Jump to content

AIT capacity (nowhere close!)

Recommended Posts

I have been running Retrospect 4.2 (w/ ADK 1.7) for some time on a


PPC 7500 running MacOS 9.1, backing up to a Sony SDX-500C AIT2 drive.




A few backup sets ago, I started getting only ~14GB capacity on the


AIT2 tapes, as opposed to the more ususal ~45GB. After running another


new media backup, the first tape got 45GB, but the next tape was back


to 14GB. A new media backup last night popped out at 14GB.




Anyone have any idea why this is happening, or what might have caused


this to occur after running successfully for more than a year? Is it


possible to have gotten a bad batch of tapes? That's about the only


thing I can think of...?






Richard Braun



Link to comment
Share on other sites

Check out these great Knowledgebase Articles on Tape Capacity:




1. Tape Capacity FAQ






2. Tech Note 305 Streaming Tape Capacities Explained






Tech Note No. 305


Streaming Tape Capacities Explained


One of the questions most often asked of Dantz is "Why do my tapes fill up sooner than expected?" This technical note explains the varying capacities of streaming tape drives.




Influences on Capacity


Streaming tape capacity varies, sometimes dramatically, because of the nature of the drives. Unlike block-addressable devices which use formatted media of a known capacity, a streaming tape drive formats the tape as it is written. Following are the five factors that influence streaming tape drive capacity.




1. Tape Condition


Streaming tape drives automatically verify data by reading each frame of data immediately after writing it. If the data does not verify, the tape drive moves to the next part of the tape and attempts to write the frame again. As long as the drive successfully writes the data before trying too many times, it will not report a media failure and the backup will continue. This error rewrite process, which can be caused by dirty heads on the tape drive, deteriorating media, temperature changes, or a host of other conditions, reduces the effective capacity of the tape.




2. Media Failure


If a tape fills up sooner than expected, your first step should be to look in the operations log to see if any media failures (error 206) were reported. It is possible that Retrospect encountered a failure on the tape, which forced it to prematurely stop using the tape (before it was filled) and request another tape to continue the backup. (See Dantz Technical Note #306, Recovering from Error 206 Media Failure.)




3. Speed of the Source


The speed of the source volume is the single most important factor in determining streaming tape capacity. Each time the buffer in the drive runs out of data to copy, an "underrun" occurs and unused tape streams on by, wasting raw tape capacity. The more underruns, the greater the reduction in capacity.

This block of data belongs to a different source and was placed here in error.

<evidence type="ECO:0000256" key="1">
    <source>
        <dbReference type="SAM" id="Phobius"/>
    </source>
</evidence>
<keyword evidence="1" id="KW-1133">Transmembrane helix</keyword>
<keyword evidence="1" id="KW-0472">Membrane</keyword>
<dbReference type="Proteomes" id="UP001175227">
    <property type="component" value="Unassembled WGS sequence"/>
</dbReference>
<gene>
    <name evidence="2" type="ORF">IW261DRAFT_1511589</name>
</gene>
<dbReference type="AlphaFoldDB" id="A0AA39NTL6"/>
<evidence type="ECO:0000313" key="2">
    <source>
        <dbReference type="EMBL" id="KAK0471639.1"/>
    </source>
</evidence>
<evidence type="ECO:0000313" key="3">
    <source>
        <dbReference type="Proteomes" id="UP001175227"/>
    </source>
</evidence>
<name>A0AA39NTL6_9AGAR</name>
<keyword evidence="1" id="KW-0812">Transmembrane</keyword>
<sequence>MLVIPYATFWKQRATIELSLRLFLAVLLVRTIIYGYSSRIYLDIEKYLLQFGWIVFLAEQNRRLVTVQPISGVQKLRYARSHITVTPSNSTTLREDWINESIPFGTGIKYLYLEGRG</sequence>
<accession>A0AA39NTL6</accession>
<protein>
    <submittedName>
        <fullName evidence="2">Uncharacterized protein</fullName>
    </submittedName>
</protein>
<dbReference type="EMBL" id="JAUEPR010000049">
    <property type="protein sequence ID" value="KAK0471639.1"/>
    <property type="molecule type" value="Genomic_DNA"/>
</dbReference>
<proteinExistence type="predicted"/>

A fast hard disk on the same Macintosh as the backup drive tends to result in fewer underruns and therefore allows the tape to hold more user data. Copying files over a network tends to be slower, resulting in more underruns and lower capacities, especially over LocalTalk.




The size of files being copied has a dramatic influence on the source speed. The same computer and hard disk may take four times as long to transfer 100MB of small files as it does to transfer a few large ones also totaling 100MB. The speed of the computer matters, too. A computer with a fast architecture (which includes the CPU among other things) may transfer files at twice the rate of a slower computer, even though the hard disk and file sizes are the same.




4. Hardware Compression


In order to boost capacity and speed, many streaming tape drives contain a chip to compress the data coming into the drive before it is written to tape. The amount of extra capacity achieved, if any, is dependent upon how well the incoming data compresses, and this varies widely. Here, from best to worst, is a listing of approximate file compressibility: database, text, spreadsheet, graphics, applications, System files, previously compressed files. Some files may reduce to a fraction of their original size while others may not diminish in size at all.




It is impossible to predict how much compression will be achieved; you cannot know until the data is actually copied to the tape drive. For display purposes, Retrospect assumes that using hardware compression doubles capacity, which is somewhat optimistic with certain types of files. A 50% increase in capacity is a more conservative rule of thumb. However, we must emphasize the broad variation that makes any prediction suspect.




5. Tape Length


As tape technology improves, so does the ability to increase the length of the media without compromising quality or capacity. DDS-2 and -3 DAT drives require specially formulated 120 or 125 meter tapes in order to write in the those formats. The latest technology DAT drives can also use the shorter tapes in the less dense DDS format, but at greatly reduced capacity.








Capacity Display


Retrospect estimates tape capacity to aid you in managing backups. No matter what tape capacity is assumed for display, Retrospect continues to write to the very end of the tape (unless a media failure occurs). To see Retrospect's estimated capacity of a tape, go to the StorageSet configuration window. In its Summary tab, the assumed tape capacity is shown next to "Available."